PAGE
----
all the way into the water.)

Day Two - the ship prepares to sail away

Just another stretch of road heading towards La'ie
I won't lie - our first morning here I was a sobbing mess.  If I don't know what I'm up to and why, I have a hard time with change.  And then there was the most adorable picture of our youngest grandbaby right there on Facebook when I woke up.  Here, I'll show you:

Now, seriously.  Can you blame me for missing this little cutie?
By the way, any picture of any of our darling grandchildren could
have produced the same results...
So, the waterworks began.  But Heavenly Father let me have about a 10 minute pity party and then threw me into the middle of training.  We have been kept extremely busy since then and I've grown to love it here more and more each day.

We were fast-tracked on our orientation and Elder Jones started working in the Facilities Engineering Dept. today.  How true to form for a facilities department:  meetings, meetings and more meetings.  The most significant part of his day way going to a birthday luncheon.  They are really hyped about the experience base he's bringing to the table.  He's hoping he can live up to their expectations.

I am going to be working in the Administration Office - something around Marketing / Website.  I'm a little nervous, but excited too.  I did not start today.  I had the fun task of going to get Marvin (our car - remember?)  registered.  This first task on the list was to go to Sears to get a safety inspection.  FIVE HOURS LATER.....I was driving off to get our car insurance.  What was meant to be a one day excursion is going to turn into THREE trips.  I now have to actually get the car registered, and THEN have the silly car reinspected.  It's all so convoluted, and makes no sense to me, but this is the Hawaiian way, I'm told.  The good news is that I had a shopping stop at Ross for the household items I desperately needed.  Our landlord's mom Robyn, went with me.  She is a DELIGHT!  I haven't been shopping for anything besides food in a couple of months - so besides the crazy wait at Sears, it was a really lovely day.  So, shopping buddy = Blessing #7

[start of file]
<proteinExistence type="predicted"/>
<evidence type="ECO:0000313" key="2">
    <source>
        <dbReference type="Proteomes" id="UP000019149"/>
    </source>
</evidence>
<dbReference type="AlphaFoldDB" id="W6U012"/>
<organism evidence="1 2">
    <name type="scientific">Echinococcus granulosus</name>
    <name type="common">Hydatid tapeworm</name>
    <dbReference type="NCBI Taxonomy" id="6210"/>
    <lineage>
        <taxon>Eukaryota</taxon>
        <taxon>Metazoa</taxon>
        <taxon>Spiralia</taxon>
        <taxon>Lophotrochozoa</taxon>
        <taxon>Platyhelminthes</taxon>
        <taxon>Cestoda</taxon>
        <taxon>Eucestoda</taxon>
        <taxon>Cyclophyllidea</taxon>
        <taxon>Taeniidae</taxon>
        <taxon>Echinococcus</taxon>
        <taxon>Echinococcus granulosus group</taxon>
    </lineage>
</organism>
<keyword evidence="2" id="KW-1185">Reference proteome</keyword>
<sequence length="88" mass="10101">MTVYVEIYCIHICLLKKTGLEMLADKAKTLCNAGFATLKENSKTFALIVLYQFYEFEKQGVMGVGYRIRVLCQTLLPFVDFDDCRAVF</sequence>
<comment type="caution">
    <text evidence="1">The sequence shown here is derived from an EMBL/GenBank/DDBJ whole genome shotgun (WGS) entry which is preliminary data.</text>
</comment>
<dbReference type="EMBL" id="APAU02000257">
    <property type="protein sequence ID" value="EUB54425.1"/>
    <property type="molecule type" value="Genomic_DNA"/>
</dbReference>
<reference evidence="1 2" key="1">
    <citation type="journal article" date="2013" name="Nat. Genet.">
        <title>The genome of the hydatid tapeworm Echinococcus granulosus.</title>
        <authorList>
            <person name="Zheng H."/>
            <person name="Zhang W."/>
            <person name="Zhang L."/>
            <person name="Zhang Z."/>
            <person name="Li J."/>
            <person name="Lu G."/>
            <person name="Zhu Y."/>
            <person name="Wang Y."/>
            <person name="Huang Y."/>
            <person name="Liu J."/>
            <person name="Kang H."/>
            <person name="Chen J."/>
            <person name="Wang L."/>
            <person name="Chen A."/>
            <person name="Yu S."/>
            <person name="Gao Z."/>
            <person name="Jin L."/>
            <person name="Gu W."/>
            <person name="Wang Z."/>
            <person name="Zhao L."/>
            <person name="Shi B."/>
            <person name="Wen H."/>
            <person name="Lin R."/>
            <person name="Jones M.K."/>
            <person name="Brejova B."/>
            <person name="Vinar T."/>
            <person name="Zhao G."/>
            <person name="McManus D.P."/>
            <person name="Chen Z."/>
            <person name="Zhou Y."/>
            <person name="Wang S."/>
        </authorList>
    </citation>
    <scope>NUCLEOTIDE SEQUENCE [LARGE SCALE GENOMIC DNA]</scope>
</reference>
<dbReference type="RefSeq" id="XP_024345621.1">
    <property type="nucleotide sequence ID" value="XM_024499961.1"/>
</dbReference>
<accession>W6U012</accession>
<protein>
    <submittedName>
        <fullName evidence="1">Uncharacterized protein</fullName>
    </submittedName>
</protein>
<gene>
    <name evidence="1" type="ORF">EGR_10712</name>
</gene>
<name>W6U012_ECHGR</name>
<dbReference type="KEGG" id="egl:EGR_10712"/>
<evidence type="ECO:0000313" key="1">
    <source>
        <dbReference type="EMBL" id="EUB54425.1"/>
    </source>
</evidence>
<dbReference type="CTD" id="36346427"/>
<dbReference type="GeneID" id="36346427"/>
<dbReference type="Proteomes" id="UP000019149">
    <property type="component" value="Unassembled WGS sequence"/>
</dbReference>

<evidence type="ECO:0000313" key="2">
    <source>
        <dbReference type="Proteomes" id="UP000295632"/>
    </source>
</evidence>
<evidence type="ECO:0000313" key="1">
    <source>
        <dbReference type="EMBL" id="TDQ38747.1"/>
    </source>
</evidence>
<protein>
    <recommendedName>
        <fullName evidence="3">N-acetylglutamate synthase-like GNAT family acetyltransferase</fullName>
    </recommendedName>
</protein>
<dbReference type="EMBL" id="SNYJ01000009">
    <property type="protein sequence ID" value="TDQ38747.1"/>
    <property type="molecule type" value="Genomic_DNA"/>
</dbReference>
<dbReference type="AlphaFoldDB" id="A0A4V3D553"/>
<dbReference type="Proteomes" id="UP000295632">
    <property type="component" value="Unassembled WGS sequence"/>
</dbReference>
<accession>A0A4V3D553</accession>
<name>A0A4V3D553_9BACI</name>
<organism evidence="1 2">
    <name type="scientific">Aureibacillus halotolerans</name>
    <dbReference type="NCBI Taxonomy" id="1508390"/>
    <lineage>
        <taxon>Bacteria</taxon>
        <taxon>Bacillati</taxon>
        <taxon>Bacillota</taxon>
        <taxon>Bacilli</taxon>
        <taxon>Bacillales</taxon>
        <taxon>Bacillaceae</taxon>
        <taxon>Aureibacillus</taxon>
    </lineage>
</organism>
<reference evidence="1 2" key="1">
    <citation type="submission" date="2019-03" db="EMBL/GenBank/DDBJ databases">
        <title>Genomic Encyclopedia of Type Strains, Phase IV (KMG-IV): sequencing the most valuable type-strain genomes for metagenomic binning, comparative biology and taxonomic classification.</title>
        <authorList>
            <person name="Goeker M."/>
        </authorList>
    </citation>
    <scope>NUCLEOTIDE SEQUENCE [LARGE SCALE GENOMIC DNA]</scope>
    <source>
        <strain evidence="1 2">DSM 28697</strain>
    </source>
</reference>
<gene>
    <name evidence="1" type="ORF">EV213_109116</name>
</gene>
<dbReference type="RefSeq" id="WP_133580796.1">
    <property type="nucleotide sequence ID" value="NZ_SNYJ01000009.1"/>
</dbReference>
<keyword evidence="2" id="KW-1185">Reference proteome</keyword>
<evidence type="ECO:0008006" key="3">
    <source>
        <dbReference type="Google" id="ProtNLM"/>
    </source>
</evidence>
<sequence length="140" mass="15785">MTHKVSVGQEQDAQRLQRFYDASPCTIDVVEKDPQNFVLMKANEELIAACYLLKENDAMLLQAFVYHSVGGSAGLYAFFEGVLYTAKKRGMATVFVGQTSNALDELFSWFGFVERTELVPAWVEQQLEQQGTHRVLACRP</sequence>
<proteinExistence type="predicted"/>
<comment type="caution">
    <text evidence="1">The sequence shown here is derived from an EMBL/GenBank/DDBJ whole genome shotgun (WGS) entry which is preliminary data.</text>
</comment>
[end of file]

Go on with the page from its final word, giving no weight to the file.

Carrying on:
We have been assigned to a University Married Ward for church.  This means that we will be attending church with married college students and that my job really is going to be "grandma extraordinaire"! Obviously this is Blessing #8, and it's probably the best blessing of all!  We didn't get the word until after church yesterday, so we haven't been to that ward yet, so I just can't wait until next Sunday!  There are members from EVERYWHERE!  All of the islands, all over Asia, some from Africa and so very many from Utah. Our Bishop is Tahitian and is supposed to be a very happy, wonderful and (if you can believe it) organized man.  Hurrah!

Now, I have promised to drop back down to writing on this blog once a month now that we're here....so I'm going to keep to that promise....hard as it may be.  Look for our next edition at the first of next month.

So, to close, here are our missionary thoughts:

This comes from our church's publication, Preach My Gospel, Chapter 1 "What is My Purpose as a Missionary":